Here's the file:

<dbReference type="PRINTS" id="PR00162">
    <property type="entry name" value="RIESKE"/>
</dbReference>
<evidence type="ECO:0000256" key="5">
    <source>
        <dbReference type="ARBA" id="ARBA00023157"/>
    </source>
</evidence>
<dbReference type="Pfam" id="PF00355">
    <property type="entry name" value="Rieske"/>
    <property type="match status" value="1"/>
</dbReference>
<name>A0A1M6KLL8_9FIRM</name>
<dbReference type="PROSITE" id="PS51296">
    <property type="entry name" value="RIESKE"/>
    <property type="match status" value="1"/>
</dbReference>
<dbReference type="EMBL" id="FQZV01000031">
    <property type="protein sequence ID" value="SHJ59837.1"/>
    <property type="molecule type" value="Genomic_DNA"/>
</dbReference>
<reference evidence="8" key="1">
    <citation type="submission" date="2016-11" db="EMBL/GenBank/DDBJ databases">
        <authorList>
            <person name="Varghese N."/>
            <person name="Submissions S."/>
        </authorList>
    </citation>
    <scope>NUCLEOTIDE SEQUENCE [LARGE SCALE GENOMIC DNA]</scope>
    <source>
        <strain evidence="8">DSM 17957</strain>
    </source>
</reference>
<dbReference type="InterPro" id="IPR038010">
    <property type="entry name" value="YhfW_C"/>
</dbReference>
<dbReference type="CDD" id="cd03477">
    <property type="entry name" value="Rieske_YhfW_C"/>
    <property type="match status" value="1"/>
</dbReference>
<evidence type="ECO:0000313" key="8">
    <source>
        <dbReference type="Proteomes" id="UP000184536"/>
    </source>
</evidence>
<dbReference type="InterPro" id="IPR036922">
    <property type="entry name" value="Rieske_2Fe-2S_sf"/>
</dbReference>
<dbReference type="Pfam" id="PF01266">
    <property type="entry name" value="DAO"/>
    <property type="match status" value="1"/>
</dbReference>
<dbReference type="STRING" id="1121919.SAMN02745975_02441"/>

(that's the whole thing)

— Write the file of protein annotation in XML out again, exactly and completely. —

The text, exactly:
<dbReference type="PRINTS" id="PR00162">
    <property type="entry name" value="RIESKE"/>
</dbReference>
<evidence type="ECO:0000256" key="5">
    <source>
        <dbReference type="ARBA" id="ARBA00023157"/>
    </source>
</evidence>
<dbReference type="Pfam" id="PF00355">
    <property type="entry name" value="Rieske"/>
    <property type="match status" value="1"/>
</dbReference>
<name>A0A1M6KLL8_9FIRM</name>
<dbReference type="PROSITE" id="PS51296">
    <property type="entry name" value="RIESKE"/>
    <property type="match status" value="1"/>
</dbReference>
<dbReference type="EMBL" id="FQZV01000031">
    <property type="protein sequence ID" value="SHJ59837.1"/>
    <property type="molecule type" value="Genomic_DNA"/>
</dbReference>
<reference evidence="8" key="1">
    <citation type="submission" date="2016-11" db="EMBL/GenBank/DDBJ databases">
        <authorList>
            <person name="Varghese N."/>
            <person name="Submissions S."/>
        </authorList>
    </citation>
    <scope>NUCLEOTIDE SEQUENCE [LARGE SCALE GENOMIC DNA]</scope>
    <source>
        <strain evidence="8">DSM 17957</strain>
    </source>
</reference>
<dbReference type="InterPro" id="IPR038010">
    <property type="entry name" value="YhfW_C"/>
</dbReference>
<dbReference type="CDD" id="cd03477">
    <property type="entry name" value="Rieske_YhfW_C"/>
    <property type="match status" value="1"/>
</dbReference>
<evidence type="ECO:0000313" key="8">
    <source>
        <dbReference type="Proteomes" id="UP000184536"/>
    </source>
</evidence>
<dbReference type="InterPro" id="IPR036922">
    <property type="entry name" value="Rieske_2Fe-2S_sf"/>
</dbReference>
<dbReference type="Pfam" id="PF01266">
    <property type="entry name" value="DAO"/>
    <property type="match status" value="1"/>
</dbReference>
<dbReference type="STRING" id="1121919.SAMN02745975_02441"/>